And, finally, I would get down to some blog writing. I had several ideas already jotted down for potential posts, doing a third edition of “The Vagina Rocket Attempts to Summit a Mountain”, which this time would be about my actual trip up Pike’s Peak, or I considered writing about a particular dream I had had recently, which woke me in a cold and angry panic at 3:31 AM, a dream in which I told certain people exactly what I thought of them, and by certain people, I mean my father. But, I also had other ideas, non-jotted down ideas, that I was considering writing about. Family coming to visit being one of them, still not sure what to take my grandparents to and wondering how much I should de-rainbowtize my place. Some Facebook musings, centering on my Facebook stalking of my mom’s profile and seeing her posting/tagging of her recent visit to my brother’s and knowing I would not be receiving the same treatment on this weekend’s visit. And, one in which I just had some vague ideas for, but a pretty decent title, “It’s Easy to Hate Yourself When Your Father Believes You’re the Devil’s Puppet”.

Once I decided, for sure, to proceed with my evening plans, it began without a hitch. I stopped by the local store near the theater and picked up some environmentally friendly ant poison, which later when I sprayed it could not stop thinking about how it smelled like root beer. Heading to the theater, I tossed the aerosol can of poison into my car and hoped it wouldn’t explode while I was in the movies. Albuquerque sun can be miserably hot, but the evening was already cooling off. The Vagina Rocket was also safely shaded in a parking garage. I believed myself to be in the clear.

I purchased my ticket, stamped my parking ticket, and took my child-sized soda (a soda the size of a small child) into the theater, where I promptly posted a lackluster Facebook check-in to my wall.

The trailers before the film were unmemorable, for the most part.

Although, it might be interesting to see Kylo Ren in a redneck, NASCAR robbing role in the upcoming Logan Lucky. And, while it does not look good, I know I will still see Pitch Perfect 3 because aca-I-want-to, dammit!

I had skimmed through a few reviews for Valerian before deciding to go. Even though the reviews were very average, which is being kind, I was still hoping for something entertaining for two hours. Maybe not The 5th Element good, but hopefully at least a little enjoyable . . .

Unfortunately, I was finding that the reviews were right.

The movie was pretty to look at, but that was about it. In a weird sci-fi smash up of Star Trek ideals with Star Wars prequel visuals, mixed in with even worse acting/interest/chemistry than Anakin and Padme, the two leads in the movie seemed to be even more bored than I was annoyed at the movie’s focus of reinforcing gender stereotypes.

With only fifteen or so minutes left, I just wanted to see how the movie ended. Unfortunately (or fortunately), the screen went blank, the lights started flashing, and a recorded voice told the movie patrons to evacuate.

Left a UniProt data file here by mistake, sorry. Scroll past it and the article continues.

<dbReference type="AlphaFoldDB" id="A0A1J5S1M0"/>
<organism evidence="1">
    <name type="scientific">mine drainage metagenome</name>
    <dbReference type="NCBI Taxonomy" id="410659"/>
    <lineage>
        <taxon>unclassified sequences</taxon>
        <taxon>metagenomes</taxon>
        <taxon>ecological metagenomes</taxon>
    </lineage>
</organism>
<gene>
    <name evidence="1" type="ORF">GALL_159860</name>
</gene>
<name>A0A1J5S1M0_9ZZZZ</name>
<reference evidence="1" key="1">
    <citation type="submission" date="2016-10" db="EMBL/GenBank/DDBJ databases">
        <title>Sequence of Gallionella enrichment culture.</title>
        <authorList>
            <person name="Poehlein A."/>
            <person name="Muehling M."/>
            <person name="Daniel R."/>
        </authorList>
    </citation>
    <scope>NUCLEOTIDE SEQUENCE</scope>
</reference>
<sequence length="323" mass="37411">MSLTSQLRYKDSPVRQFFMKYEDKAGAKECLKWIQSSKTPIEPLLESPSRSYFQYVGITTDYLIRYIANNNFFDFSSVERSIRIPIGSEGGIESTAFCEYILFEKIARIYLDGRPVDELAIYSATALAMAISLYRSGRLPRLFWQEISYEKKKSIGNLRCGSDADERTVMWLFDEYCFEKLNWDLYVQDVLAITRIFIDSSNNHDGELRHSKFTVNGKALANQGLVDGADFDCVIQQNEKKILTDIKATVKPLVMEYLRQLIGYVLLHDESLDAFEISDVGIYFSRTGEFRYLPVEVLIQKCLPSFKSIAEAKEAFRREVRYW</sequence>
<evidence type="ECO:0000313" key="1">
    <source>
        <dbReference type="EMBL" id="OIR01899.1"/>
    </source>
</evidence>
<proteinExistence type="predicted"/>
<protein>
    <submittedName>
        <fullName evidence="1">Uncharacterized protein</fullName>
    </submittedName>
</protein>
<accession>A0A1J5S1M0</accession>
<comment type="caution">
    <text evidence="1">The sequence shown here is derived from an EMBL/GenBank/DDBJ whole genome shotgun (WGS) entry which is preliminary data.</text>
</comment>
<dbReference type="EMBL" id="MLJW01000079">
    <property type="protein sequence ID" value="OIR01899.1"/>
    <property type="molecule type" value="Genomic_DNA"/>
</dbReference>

Like curious and mindless sheep, we circled around outside the theater to try to figure out what was going on. We huddled together as the fire truck arrived and were told to stand clear of the area, being forced to congregate at the Brazilian meat stick place.

After twenty minutes, it was clear that no one knew what was going on. The crowd speculated that someone pulled the alarm, but no one really knew for sure.

After another twenty minutes, the movie theater folks announced they would be letting people back in, issuing rainchecks, and the movie would pick up right where it left off.

After another ten minutes, I had my rain check in hand. But, we were still all outside the theater.

While waiting, I posted another Facebook update, and I began to think about all the things I had to get down the next day at work, which led me to think about all the things I needed to get done tonight.

I kept waiting.

I did want to see how the movie ended. Even though it was rife with gender stereotyping, was poorly plotted, and led by two lackluster leads, the movie still looked pretty. It still had some interesting moments.

It wasn’t too late for it to turn itself around, right?

It might end of a high note.

In the end, I decided my two hour diversion had turned into a three hour ordeal.

It wasn’t worth waiting around to catch the last act. Sure, it might look good, and it might be trying, but sometimes, effort and appearance can only hide the substance underneath for so long.

Sometimes, whatever you are waiting for isn’t worth the wait.

I slipped my rain check into my wallet and began to make my way to my car.

only ants

my doubts and hurt and core, an opened bag of campfire marshmallows

          small, puffy white clouds of saccharine self-loathing or hope

and, one by one,

          up the wall,

                    over the ceiling,

                              tiny black specks of six-legged politics, anger, hate

                                        slowly pierce through to revel in the sugared madness

the six-legged line, unending, continuous

          carrying away pieces, little by little

                    on repeat